Cuba is aiming to attract $2 billion to $2.5 billion in foreign direct investments per year, which Peters said is “pretty ambitious” given that in the entire 1990s it managed to get $4 billion to $5 billion. But Cuba’s minister for foreign trade and investment said on state TV last year that the country needs that amount of foreign capital to achieve its economic growth target of 7% a year.

“[The Cubans] have realized they can’t do this themselves. So they are open for business on the foreign investment side.” –Mark Entwistle

While Cuba has made drastic changes, many old ways remain that could trip up foreign investors. For instance, businesses still have to hire employees through the Cuban government, Peters noted. Also, Cuba still operates under two currencies, the Cuban peso and the Cuban convertible peso. Having a dual currency complicates transactions, bifurcates the economy and makes market pricing tougher, he added. “They need to unify the currencies and make it freely convertible.”

U.S. companies also face additional barriers from a trade embargo and other sanctions levied against Cuba since 1960 that have been codified into law. These statutes will not be easy to reverse given the opposition from mostly mainly Republican lawmakers in Congress. For now, Cubans and Americans are in talks to reopen embassies in each other’s countries as the first step in normalizing relations. “The pace of all these things is kind of slow,” Peters said.

A Turbulent History

But these changes must be viewed in light of how far Cuba has come since the middle of the 20th century.

In the early years of the Cuban revolution in the 1960s, after Fidel Castro seized power from the Batista regime, the government got rid of all the foreign investors. “It was part of their achievement, as they saw it, of full … economic sovereignty,” Peters said. The next step was to abolish private enterprise in the late 1960s. “There was a great revolutionary offensive, as they called it, and they wiped out the remaining small businesses because they were viewed as unnecessary to the socialist project — all of them.”

The next “ideological campaign” came in 1986, when Cuba ended free market sales of agricultural produce and re-concentrated it in the hands of the state, Peters noted. The state took over the distribution of produce from farmers so there was no need for any private sector, market-based intermediary.

So what Cuba has done recently reverses its policies of the last 50 years, a drastic step whose full import should not be missed even if circumstances forced its hand. “Now all of those decisions have gone out the window,” Peters said. “These are major points in the economic history of socialist Cuba – those decisions have been reversed, and it’s a really important thing to note.”

“They’re hard, tough negotiators, but they’re very explicit. They’re very clear-minded. They have their own economic development priorities; it won’t be necessarily what we want to do.”  –Mark Entwistle

According to Entwistle, if the Cuban economy could chug along unaided by outside investments, that would be the state’s preference. “If they could do it all themselves, they would.” But Cuba realized that if it wants to thrive, it needed outside help for such things as accessing the global capital markets. “They have realized they can’t do this by themselves,” Entwistle said. “So they are open for business on the foreign investment side.”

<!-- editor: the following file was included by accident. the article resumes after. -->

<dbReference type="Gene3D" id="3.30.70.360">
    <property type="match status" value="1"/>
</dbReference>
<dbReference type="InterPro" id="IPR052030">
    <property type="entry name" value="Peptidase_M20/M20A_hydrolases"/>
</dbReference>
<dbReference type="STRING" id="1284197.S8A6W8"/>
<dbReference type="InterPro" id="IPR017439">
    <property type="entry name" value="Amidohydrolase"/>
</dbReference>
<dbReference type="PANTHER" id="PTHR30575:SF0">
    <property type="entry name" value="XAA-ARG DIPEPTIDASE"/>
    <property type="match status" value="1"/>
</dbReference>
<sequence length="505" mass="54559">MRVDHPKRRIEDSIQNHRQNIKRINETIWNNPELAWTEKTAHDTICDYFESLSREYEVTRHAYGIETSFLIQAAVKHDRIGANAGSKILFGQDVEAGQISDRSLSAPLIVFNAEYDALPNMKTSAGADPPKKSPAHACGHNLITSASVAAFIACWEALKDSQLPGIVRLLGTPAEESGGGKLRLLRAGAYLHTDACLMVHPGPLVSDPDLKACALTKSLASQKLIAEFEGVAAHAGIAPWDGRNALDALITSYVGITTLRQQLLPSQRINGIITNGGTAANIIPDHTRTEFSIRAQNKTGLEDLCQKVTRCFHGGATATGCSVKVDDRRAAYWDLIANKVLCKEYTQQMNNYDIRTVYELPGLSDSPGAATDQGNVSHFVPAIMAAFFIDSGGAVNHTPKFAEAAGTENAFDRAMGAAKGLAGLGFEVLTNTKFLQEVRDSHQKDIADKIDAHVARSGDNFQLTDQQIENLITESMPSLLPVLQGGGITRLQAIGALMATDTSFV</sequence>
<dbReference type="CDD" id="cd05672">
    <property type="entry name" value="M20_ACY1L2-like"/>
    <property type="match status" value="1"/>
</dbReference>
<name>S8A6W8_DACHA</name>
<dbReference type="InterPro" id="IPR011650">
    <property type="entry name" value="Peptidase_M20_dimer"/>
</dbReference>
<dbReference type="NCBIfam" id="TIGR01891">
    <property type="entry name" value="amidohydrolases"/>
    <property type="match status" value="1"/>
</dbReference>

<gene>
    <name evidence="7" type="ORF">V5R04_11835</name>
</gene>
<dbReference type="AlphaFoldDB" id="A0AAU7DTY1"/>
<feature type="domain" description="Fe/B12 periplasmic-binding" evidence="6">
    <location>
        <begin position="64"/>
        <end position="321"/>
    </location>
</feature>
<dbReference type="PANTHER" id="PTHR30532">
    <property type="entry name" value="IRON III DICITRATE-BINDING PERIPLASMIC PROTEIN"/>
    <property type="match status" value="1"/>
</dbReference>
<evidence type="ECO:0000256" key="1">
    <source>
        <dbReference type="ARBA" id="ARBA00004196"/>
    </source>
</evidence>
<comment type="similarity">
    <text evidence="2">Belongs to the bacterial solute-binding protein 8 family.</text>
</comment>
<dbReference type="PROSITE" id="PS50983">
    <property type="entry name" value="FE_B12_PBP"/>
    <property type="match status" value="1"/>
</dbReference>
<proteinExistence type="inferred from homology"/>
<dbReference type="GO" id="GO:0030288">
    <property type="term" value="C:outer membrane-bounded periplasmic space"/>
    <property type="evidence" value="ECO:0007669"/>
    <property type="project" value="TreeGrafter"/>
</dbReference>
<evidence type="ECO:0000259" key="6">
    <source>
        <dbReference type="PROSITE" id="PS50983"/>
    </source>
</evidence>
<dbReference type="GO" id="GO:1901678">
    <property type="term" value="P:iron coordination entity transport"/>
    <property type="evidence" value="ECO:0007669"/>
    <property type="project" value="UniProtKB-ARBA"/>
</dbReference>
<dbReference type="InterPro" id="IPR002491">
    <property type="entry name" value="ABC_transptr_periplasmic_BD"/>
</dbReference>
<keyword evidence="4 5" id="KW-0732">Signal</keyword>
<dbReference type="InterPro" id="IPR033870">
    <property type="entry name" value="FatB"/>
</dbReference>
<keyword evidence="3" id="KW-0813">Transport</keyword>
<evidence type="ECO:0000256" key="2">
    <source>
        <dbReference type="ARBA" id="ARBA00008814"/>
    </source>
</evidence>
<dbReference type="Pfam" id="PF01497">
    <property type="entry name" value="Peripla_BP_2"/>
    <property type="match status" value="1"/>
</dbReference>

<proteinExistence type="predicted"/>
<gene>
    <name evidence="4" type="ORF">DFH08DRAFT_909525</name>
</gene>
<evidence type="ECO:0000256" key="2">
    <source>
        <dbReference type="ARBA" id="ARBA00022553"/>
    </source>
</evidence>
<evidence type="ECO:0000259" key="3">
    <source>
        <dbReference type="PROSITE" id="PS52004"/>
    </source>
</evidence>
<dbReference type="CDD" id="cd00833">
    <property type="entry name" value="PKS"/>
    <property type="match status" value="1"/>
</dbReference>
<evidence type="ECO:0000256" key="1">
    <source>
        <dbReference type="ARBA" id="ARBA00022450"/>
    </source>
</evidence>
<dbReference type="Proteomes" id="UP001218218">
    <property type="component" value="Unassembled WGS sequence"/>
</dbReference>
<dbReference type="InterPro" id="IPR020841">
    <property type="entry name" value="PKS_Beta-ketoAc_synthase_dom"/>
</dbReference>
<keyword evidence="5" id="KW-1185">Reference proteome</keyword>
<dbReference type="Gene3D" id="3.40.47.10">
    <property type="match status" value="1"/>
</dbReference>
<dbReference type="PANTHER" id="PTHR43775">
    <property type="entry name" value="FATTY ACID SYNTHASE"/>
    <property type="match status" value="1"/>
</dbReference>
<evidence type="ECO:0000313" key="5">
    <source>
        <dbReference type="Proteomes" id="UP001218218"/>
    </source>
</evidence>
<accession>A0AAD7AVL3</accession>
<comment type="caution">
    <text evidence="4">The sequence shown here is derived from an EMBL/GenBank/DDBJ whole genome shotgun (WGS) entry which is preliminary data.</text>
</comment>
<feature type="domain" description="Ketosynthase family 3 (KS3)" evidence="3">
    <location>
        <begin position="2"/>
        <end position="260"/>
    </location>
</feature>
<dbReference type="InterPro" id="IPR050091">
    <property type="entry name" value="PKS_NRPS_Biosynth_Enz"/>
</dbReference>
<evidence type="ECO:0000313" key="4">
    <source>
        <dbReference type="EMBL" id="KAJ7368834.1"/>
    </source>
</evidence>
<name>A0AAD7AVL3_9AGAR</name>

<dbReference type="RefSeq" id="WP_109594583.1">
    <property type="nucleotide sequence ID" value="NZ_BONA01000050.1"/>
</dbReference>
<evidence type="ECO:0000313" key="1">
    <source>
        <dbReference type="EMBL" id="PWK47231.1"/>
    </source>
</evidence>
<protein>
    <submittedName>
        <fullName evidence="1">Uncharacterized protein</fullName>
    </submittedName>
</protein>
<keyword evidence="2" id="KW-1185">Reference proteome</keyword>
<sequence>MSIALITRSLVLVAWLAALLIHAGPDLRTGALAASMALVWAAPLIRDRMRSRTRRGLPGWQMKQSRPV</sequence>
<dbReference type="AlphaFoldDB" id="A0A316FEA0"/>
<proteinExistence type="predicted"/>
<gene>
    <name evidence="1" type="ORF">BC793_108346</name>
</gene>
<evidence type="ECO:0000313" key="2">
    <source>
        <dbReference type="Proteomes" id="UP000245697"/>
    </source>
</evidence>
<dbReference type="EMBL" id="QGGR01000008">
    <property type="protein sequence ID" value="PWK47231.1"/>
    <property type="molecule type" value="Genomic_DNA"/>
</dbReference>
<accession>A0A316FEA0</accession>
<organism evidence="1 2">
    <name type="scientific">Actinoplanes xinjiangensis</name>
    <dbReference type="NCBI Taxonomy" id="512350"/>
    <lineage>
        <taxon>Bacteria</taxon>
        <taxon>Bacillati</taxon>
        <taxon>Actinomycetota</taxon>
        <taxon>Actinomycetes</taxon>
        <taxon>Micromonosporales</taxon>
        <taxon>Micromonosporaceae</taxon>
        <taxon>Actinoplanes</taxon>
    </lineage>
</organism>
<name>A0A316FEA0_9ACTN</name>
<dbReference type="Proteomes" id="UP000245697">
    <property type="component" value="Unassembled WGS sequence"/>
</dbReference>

Internally, Cuba is also transforming itself with the creation of urban cooperatives. Entwistle pointed out that these are effectively “quasi-privatization of state enterprises.” He described them as being similar to management buyouts of state companies in a variety of sectors. Cuban economists are predicting that there could be a thousand of these cooperatives created this year. “The regulatory framework surrounding cooperatives hasn’t really caught up with where they are in the economy and in society, but it’s something to watch,” he added.

Cubans have seen an influx of foreign investments before, but it did not work out. In the 1990s, the fall the Soviet Union — its main benefactor at the time — led to a collapse of the Cuban economy. To recover, the country opened its doors to outside investors. “There was a Wild West time from roughly 1993 to the end of the 1990s. It was crazy town,” Entwistle said. “All kinds of foreign businesses came in at that time.” While Americans were absent, Europeans, Canadians, Israelis, Mexicans and Chileans “flooded the place. They formed all these joint ventures in every rational field you could count.”

However, many of these foreign ventures failed. Cuba “learned powerful lessons in the 1990s,” Entwistle said. The Cubans realized that it was important to do their due diligence and to get to know their business partners well before entering into ventures. As a reaction to the 1990s, policy changes were made in the 2000s. The Cubans “cleaned out a lot of these joint ventures for non-performance,” he said. They included both foreign businesses as well as “mom and pop shops who couldn’t deliver.”

It is this complicated political and economic history that shapes Cuba today. U.S. companies that wish to be successful must take the time to understand this emerging market, its government and its people. “Really listen to what they tell us,” Entwistle said. “They’re hard, tough negotiators, but they’re very explicit. They’re very clear-minded. They have their own economic development priorities; it won’t be necessarily what we want to do.”

But companies that take careful consideration will find an unexpected stability in which to thrive. “Fundamentally, if you have a medium-term, strategic vision for the country, you’re not in it for a quick buck and … you understand what you are going to do, it is in fact a very stable environment,” Entwistle said.